Lymphogranuloma venereum

Author: Vanessa Ngan, Staff Writer, 2003. Amended by Dr Jane Morgan, Sexual Health Physician, Hamilton, New Zealand. Updated by Dr Natalie Renaud, MB ChB FRNZCGP, April 2018. DermNet NZ Editor in Chief: Adjunct A/Prof. Amanda Oakley, Dermatologist, Hamilton, New Zealand. Copy edited by Gus Mitchell. September 2019.


What is lymphogranuloma venereum?

Lymphogranuloma venereum (LGV) is a sexually transmitted infection (STI) caused by specific strains (serovars L1, L2, L3) of the bacteria Chlamydia trachomatis.

The more common non-LGV, C. trachomatis infection, commonly known as chlamydia, is largely restricted to the initial local mucosal site of infection, whereas LGV infection invades the lymphatic tissue.

How common is lymphogranuloma venereum?

Traditionally, classical LGV affects heterosexuals in endemic areas (South and West Africa, India, Southeast Asia, Caribbean). However, there have been outbreaks of LGV infections amongst men who have sex with men (MSM) in Europe, the United Kingdom and the United States. It is still uncommon in New Zealand. However, following the international outbreaks of infection amongst MSM, there has been a recent increase in local cases.

Who is at risk of lymphogranuloma venereum?

Sexually active people may be at risk of getting LGV. LGV is passed from person to person through direct contact with lesions, ulcers or another area where the bacteria are located.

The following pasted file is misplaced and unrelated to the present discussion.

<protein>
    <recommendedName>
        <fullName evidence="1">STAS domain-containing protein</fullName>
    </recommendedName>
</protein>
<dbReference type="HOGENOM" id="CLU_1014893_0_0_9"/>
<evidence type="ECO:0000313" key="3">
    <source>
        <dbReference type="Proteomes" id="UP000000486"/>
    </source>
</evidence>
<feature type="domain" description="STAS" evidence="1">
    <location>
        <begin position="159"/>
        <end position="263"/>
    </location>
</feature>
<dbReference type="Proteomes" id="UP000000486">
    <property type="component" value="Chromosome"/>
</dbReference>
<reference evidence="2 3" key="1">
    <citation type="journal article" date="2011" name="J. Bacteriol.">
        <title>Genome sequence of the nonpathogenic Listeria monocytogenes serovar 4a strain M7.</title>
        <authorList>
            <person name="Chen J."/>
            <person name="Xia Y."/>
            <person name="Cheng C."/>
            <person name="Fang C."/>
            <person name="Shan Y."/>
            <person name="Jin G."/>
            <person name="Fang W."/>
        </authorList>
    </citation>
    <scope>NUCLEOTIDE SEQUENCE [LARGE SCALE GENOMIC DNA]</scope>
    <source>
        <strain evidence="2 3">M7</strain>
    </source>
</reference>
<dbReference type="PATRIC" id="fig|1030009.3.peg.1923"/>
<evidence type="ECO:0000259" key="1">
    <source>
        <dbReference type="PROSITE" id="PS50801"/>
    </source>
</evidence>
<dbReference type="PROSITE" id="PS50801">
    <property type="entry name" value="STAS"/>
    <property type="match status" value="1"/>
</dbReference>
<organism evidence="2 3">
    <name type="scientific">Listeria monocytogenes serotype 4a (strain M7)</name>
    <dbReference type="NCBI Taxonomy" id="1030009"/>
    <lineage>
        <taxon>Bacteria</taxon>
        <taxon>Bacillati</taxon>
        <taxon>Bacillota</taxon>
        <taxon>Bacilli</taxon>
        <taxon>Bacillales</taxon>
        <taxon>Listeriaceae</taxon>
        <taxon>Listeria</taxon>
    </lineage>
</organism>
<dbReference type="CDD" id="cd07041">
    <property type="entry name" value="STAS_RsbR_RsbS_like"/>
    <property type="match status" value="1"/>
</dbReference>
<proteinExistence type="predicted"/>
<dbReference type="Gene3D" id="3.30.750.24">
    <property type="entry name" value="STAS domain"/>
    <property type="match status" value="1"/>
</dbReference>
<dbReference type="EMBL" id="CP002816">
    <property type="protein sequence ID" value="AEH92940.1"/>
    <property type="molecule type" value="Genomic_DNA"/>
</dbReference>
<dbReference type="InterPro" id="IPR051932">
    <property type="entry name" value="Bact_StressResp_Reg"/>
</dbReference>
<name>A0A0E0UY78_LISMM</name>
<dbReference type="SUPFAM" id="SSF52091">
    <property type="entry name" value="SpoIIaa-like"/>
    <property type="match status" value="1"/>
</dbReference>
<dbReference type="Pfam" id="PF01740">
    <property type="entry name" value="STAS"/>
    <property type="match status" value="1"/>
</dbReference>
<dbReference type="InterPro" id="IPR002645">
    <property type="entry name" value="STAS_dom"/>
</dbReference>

Transmission of C. trachomatis occurs during sexual penetration (vaginal, oral, or anal), may also occur via skin-to-skin contact and the sharing of equipment for rectal douching.

What are the signs and symptoms of lymphogranuloma venereum?

Once infected, the incubation period is on average 10–14 days before any signs or symptoms become apparent but can be anywhere from 3 days to 6 weeks.

The three stages of LGV infection are summarized below.

Primary infection

In the primary infection, small painless genital papules, pustules, or shallow ulcers appear on the skin. These initial lesions are transient, meaning they heal quickly and disappear. They often go unnoticed or get mistaken for genital herpes.

Infected individuals tend not to seek medical help at this stage.

Secondary infection

The onset of secondary infection occurs 2–6 weeks after the primary infection.

Painful and swollen lymph glands develop in the groin area. These occur on one side (two-third of cases) or both sides of the groin. Glands (buboes) around the groin can rupture and drain pus. The 'groove sign' (guttering along blood vessels) occurs in 15–20% of cases. Most male patients present symptoms during this stage. Women may present with less specific symptoms, often pelvic and back pain.

Recipients of anal intercourse (usually MSM) tend to present with: 

  • Anal/rectal pains
  • Discharge
  • Bleeding
  • Tenesmus
  • Constipation.

These symptoms can be mistaken for ulcerative colitis.

Other symptoms include malaise, fever, chills, joint and muscular pains, and vomiting.

Late-stage lymphogranuloma venereum